Then at the halfway mark I use a different color chalk and draw a long line. I would explain that if I cut the pizza into two (2) equal parts each part would be called a half. It is the same with the inch. The two sections one to the right and left of the colored line that I just drew are equal halves. Then halfway between the 0 and the 1/2 mark and halfway between the 1/2 and 1 inch mark I would draw another line using another color. I would ask, if I cut the pizza halves in half, how many equal parts? ( hopefully they will say 4 or I would just tell them so) It is the same with the inch. Each of the four (4) sections is one fourth of the inch.
1/4 inch 1/2 inch 3/4 inch
The cricket is about 2 inches long. Draw a line with the ruler 2 inches long.
This math measurement information will be necessary during the lesson following the reading of the Cricket Festival.
I'd have the students working groups to list ways families celebrate Memorial Day such as:
Ways People Celebrate
1. We would have a cook out.
- 2. Many family members and friends would attend.
- 3. We go to the local parade.
As a vocabulary strategy, I will write the following paragraph on the board. I'd invite them to read the paragraph silently, then I'd model using context clues with phonetic and structural analysis to decode each underlined word and figure out its meaning. Dictionaries or Glossaries may be used.
The Key Words to define are:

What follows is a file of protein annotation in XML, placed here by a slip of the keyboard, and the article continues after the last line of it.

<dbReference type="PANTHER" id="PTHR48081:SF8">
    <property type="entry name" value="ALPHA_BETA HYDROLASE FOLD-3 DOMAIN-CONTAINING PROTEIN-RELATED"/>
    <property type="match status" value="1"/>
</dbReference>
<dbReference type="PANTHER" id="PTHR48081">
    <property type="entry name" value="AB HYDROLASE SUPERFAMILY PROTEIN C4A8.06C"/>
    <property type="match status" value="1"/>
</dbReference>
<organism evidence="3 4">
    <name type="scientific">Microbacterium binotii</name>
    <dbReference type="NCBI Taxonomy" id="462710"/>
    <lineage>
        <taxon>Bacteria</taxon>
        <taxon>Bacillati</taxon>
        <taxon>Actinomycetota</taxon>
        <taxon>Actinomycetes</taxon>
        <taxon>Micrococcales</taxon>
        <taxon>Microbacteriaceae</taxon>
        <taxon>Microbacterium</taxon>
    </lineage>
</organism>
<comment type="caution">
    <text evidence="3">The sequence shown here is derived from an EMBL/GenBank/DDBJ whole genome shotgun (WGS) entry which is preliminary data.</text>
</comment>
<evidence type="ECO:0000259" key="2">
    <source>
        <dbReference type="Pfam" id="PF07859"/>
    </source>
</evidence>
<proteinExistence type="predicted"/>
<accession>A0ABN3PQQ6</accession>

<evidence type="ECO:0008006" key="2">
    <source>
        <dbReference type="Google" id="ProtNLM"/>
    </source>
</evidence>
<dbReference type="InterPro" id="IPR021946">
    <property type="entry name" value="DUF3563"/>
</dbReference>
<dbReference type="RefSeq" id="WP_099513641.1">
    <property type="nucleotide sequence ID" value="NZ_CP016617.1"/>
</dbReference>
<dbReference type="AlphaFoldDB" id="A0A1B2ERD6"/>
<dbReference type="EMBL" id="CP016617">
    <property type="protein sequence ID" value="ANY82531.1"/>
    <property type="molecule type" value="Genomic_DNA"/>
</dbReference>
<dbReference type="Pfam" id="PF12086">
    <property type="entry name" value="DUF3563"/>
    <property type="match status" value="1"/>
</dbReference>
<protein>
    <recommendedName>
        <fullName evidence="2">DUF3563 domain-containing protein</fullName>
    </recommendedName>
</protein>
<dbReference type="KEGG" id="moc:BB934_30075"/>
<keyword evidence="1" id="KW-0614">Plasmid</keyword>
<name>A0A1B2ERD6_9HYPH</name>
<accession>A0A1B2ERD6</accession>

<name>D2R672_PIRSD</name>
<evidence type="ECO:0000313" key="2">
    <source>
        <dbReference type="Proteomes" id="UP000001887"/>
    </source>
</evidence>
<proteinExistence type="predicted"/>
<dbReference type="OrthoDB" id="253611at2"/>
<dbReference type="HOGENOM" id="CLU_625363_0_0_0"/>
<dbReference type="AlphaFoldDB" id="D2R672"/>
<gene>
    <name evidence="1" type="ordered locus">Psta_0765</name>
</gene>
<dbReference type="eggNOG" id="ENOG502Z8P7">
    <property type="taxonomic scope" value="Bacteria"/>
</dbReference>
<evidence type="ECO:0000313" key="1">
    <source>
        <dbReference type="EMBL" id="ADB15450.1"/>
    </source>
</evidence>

1. cricket 2. Italy 3. grillo 4. cage 5. tradition 6. captivity 7. environs 8. array 9. merriment 10. populated
Check for Understanding
To check for understanding I will read the definition of each word, out of order, one at a time, and the students will give me the word defined.
Preview and Predict (for each holiday)
Students will be encouraged to read the title of each holiday, look at each of the illustrations, and to read the first two paragraphs of each reading. I would help them make predictions be asking:
- * What are some of the ways in which people celebrate at the Cricket Festival and all of the other celebrations?
- * How is the Cricket Festival, and each of the holidays chosen, like other celebrations?
Setting a Purpose (for each holiday)
Brainstorm with the students what they think they might learn as they read the story, based on their preview and on what they already know. They would then use their predictions to set a purpose to reading about this unit. I will model a purpose if the students have difficulty setting one like:
After the reading the students will be making cricket cages as a part of their mathematics measurement lesson. To do this they will have mastered measuring items, using a ruler, to the nearest 1/4 inch. All the materials will have to be measured and cut.
- * I am going to read to find out what makes the Cricket Festival and all the other celebrations special.
This is the Guided Student Reading Sheet to be photocopied and given to each student.
The streets are full with excitement and fun. Half of all the noise comes from the chirping of the crickets that are kept in tiny, painted, wood or wire cages. Most insects don't last long in captivity but the children of Italy try keeping them alive as long as they can. They go home with the children after the festival. Bright colors, red, yellow. green and more array the area. Good food, toys, cold drinks and balloons are sold, adding to the merriment.
What would make people keep crickets? When did this tradition start? It seems to have begun a very long time ago. The wall in Pompeii was a showcase of the little creatures.
- To measure length in inches to the nearest 1/4 inch.
- To make a cage for our crickets.